We understand the awkwardness of these Areva employees. Since the plant opened, their PR task is impossible. They must recognise the plant discharges radioactive waste, but without using the word "contamination" There are just "trace". There is radioactive waste in the environment but the nuclear industry says: This waste isn't dangerous since it's below health norms. There is a problem when Areva says they are below the norms. The question should be: "Which norms apply?" These norms are based on the Hiroshima and Nagasaki model with populations exposed to intense yet very short external radiation. La Hague is different. People living nearby permanently breathe and eat weakly contaminated elements in the air or food chain. They absorb very low levels but continuous doses of radiation inside the body: "internal contamination" which is chronic and at low levels. It isn't the same system or same model. Take Chernobyl, for example. By using the Hiroshima/Nagasaki model, scientists said: "Near Chernobyl, we'll never see an increase in cancer." 5 year later, they realised there was an epidemic of thyroid cancer among the young. They then had to admit that the model was wrong.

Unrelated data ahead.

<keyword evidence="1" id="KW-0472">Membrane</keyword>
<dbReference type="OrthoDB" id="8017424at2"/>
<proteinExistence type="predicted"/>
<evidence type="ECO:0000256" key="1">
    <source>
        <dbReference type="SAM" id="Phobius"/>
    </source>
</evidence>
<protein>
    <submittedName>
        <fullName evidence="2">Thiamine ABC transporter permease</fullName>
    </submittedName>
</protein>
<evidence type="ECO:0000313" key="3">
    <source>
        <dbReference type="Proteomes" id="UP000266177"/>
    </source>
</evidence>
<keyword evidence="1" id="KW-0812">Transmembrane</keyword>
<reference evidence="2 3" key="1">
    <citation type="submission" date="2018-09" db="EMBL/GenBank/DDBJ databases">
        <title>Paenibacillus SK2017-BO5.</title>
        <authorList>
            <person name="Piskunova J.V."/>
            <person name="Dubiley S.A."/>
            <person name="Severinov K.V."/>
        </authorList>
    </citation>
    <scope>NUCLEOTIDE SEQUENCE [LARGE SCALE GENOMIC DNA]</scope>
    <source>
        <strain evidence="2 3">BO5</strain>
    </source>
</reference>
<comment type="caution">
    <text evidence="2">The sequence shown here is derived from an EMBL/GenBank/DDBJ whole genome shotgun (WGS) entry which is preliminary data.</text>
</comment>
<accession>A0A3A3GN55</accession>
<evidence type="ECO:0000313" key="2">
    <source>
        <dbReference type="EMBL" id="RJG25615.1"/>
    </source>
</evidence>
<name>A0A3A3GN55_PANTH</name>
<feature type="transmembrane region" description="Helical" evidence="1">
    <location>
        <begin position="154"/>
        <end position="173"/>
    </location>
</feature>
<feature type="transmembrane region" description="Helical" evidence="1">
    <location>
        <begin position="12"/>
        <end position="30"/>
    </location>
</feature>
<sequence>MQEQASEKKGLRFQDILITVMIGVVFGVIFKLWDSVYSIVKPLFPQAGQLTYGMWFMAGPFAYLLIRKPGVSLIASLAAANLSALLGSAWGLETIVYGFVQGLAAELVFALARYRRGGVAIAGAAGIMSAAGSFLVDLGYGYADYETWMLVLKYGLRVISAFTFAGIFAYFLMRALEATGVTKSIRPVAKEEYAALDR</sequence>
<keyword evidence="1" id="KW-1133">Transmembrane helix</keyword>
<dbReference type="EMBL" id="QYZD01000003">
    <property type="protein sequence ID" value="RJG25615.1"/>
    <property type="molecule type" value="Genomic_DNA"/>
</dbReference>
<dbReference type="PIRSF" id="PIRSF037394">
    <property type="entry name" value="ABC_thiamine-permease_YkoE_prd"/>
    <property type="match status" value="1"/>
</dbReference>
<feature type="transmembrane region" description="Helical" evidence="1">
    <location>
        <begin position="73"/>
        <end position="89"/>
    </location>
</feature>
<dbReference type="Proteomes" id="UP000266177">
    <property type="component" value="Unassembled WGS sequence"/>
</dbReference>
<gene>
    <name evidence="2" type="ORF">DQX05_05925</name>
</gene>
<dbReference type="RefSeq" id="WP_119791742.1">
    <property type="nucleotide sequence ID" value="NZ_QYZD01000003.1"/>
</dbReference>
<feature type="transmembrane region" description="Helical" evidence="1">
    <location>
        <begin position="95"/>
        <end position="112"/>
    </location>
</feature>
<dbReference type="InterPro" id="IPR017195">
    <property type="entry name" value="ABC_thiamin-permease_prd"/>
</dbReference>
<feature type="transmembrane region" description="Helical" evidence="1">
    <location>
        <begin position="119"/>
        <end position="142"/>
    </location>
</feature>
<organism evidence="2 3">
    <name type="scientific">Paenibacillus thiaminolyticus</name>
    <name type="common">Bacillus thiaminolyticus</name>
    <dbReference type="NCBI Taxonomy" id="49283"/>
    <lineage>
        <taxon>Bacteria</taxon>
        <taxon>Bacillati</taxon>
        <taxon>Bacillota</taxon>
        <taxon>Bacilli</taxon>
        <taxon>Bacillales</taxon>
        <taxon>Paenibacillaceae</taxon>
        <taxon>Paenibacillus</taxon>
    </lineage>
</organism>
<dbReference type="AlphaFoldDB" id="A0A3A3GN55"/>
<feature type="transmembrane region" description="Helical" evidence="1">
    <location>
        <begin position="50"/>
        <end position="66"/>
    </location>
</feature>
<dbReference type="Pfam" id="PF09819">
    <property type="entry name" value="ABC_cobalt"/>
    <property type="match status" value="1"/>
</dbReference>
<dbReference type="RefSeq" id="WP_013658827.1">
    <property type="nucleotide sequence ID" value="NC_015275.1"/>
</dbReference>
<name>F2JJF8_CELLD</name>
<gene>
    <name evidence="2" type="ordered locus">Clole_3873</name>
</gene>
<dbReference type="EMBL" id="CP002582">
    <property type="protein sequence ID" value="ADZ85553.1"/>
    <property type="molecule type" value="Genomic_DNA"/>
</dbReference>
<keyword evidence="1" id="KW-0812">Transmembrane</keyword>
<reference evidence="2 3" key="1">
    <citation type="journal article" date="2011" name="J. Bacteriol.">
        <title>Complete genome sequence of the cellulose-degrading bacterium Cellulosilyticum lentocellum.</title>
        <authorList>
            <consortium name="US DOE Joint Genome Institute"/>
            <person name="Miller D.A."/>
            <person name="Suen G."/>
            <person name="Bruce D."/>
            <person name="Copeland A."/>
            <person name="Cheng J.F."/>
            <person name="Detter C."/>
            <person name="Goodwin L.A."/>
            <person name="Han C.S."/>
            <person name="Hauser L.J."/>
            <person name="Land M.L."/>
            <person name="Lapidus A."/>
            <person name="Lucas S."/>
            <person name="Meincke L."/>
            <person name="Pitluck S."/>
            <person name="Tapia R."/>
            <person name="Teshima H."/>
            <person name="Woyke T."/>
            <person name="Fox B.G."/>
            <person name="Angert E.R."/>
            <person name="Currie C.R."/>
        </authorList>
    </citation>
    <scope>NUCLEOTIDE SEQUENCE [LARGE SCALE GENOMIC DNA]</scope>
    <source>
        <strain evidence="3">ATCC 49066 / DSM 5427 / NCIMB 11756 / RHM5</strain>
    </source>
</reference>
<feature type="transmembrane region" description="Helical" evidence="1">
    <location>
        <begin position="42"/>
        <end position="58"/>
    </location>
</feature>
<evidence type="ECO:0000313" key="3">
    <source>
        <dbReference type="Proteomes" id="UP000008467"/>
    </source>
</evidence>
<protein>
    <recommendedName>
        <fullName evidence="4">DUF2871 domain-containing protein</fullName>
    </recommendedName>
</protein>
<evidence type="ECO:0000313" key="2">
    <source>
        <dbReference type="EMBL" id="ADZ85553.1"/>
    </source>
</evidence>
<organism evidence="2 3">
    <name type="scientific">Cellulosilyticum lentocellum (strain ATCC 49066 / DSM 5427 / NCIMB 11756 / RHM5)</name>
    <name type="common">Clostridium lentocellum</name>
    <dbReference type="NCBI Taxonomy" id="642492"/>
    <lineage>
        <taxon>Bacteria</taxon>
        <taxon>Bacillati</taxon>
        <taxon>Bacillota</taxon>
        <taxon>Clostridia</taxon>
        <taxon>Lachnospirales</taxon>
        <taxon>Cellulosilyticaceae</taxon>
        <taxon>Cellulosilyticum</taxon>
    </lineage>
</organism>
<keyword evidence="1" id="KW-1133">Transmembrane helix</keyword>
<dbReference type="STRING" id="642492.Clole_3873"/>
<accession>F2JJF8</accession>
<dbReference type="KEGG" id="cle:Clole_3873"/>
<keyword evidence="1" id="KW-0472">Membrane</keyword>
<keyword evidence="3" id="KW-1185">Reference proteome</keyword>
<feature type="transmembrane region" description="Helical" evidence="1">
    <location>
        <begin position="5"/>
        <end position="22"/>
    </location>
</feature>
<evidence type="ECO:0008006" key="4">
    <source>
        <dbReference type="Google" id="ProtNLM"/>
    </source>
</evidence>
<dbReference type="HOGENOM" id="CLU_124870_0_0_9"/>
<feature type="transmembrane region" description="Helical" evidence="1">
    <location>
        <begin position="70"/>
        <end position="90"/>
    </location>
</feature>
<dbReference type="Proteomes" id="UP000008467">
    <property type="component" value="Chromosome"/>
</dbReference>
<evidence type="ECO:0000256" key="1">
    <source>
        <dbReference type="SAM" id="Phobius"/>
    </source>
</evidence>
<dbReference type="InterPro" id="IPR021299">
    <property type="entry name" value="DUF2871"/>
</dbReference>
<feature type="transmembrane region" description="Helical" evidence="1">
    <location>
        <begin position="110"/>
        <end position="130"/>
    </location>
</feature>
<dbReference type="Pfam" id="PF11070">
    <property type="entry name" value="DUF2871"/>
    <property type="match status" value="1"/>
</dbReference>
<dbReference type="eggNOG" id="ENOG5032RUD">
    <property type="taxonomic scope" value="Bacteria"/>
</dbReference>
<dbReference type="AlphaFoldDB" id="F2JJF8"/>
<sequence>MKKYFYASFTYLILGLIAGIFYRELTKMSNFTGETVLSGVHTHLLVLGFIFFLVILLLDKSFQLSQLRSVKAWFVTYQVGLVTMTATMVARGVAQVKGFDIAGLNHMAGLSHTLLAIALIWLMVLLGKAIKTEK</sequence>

This issue is same around nuclear sites. A risk model is applied yet it isn't representative. Around La Hague there is the impact of environmental contamination. And it will certainly lead to a health impact. Using this model to perdict the number of cancers near La Hague is scientific absurdity. Exposure to low doses of radiation increase the risk of cancer. This has been confirmed by the International Commission on Radiological Protection. The commission considers that, using all existing studies on man and animals, the no-threshold risk model is the most realistic one. A model considering that any dose, even low, increases the risk of cancer, is the model that best reflects a reality.